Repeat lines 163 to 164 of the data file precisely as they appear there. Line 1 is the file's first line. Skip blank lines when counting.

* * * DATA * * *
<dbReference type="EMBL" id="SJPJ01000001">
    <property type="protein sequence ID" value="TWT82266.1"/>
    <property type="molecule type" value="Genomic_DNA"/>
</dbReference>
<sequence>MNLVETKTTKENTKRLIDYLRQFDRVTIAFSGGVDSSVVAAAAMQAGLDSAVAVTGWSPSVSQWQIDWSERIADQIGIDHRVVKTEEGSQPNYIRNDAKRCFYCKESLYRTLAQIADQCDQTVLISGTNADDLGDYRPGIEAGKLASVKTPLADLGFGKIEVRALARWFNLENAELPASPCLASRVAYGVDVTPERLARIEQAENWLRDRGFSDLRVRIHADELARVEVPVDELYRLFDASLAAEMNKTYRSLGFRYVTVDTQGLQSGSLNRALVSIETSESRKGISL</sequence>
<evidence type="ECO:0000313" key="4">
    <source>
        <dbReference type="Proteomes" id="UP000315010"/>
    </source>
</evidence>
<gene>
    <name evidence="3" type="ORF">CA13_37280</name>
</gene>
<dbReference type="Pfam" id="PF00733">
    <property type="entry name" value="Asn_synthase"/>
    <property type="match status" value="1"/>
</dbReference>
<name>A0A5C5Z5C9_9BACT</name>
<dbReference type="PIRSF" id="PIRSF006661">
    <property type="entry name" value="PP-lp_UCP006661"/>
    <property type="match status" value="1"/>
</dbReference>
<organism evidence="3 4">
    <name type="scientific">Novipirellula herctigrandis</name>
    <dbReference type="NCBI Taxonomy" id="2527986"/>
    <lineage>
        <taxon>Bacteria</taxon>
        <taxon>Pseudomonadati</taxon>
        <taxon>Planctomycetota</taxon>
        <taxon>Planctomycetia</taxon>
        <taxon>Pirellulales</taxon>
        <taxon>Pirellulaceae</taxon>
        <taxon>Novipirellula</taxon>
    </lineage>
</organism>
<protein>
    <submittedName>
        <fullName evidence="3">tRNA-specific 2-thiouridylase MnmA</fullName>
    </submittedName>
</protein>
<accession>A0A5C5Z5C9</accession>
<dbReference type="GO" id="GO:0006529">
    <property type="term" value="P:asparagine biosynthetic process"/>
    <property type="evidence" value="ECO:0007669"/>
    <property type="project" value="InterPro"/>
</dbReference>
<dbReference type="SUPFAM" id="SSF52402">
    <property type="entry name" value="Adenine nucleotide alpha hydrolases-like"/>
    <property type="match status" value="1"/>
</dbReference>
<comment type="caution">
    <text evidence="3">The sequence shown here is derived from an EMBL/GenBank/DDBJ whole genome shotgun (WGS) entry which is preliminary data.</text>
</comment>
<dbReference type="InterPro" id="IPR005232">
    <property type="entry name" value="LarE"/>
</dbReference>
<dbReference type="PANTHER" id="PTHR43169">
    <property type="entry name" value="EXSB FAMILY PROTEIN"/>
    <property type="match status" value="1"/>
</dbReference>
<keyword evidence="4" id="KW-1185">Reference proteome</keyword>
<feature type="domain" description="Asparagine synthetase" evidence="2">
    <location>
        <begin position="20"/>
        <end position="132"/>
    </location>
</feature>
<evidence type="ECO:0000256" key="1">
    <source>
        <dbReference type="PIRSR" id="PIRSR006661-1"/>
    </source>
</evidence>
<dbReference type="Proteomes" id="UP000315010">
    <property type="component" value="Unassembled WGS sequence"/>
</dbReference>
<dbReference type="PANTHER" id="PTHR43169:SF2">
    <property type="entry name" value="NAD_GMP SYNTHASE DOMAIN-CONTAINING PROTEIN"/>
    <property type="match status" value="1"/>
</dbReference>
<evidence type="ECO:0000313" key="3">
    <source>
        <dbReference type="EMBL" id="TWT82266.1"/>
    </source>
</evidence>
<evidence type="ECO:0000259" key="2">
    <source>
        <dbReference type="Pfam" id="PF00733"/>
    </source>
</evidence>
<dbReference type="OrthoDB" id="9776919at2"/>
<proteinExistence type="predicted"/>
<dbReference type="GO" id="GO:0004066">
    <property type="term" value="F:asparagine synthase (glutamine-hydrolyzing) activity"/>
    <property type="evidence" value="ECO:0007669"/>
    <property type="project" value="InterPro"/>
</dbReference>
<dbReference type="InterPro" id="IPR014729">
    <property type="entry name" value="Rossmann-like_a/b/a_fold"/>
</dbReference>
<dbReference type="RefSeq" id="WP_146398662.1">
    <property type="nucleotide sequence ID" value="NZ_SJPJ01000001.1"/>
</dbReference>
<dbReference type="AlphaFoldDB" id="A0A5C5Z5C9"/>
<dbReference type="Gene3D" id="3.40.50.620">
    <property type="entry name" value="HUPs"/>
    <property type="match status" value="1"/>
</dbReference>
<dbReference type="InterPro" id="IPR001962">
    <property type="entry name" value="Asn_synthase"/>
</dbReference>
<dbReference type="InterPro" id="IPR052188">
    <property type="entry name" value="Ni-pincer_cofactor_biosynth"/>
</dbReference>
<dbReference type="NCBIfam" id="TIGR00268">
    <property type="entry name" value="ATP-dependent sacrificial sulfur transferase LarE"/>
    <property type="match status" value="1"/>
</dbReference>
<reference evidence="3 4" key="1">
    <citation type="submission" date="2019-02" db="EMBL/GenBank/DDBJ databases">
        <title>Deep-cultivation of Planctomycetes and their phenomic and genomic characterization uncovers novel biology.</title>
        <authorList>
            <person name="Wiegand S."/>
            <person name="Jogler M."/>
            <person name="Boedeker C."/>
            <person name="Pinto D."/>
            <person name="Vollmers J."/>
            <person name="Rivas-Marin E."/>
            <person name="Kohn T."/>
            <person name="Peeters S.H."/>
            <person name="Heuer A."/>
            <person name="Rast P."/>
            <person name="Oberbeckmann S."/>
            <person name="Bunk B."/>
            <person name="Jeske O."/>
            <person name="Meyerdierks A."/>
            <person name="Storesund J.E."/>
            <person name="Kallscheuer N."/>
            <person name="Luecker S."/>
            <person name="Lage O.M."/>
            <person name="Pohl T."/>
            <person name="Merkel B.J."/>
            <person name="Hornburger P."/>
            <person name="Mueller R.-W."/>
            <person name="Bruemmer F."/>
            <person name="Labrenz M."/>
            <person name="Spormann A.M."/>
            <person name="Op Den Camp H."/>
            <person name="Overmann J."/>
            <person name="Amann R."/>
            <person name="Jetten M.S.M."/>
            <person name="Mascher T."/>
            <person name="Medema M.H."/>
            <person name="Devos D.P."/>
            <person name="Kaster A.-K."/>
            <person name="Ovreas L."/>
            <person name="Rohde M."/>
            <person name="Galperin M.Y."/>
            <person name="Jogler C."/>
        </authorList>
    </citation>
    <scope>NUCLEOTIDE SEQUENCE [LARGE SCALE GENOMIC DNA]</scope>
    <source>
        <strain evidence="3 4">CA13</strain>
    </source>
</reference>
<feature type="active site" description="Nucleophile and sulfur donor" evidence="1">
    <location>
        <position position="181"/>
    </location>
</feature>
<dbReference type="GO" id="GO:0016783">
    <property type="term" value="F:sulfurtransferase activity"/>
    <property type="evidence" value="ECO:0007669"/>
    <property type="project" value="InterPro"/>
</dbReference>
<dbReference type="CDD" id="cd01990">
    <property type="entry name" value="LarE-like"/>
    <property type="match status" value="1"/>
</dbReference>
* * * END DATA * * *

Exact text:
        <strain evidence="3 4">CA13</strain>
    </source>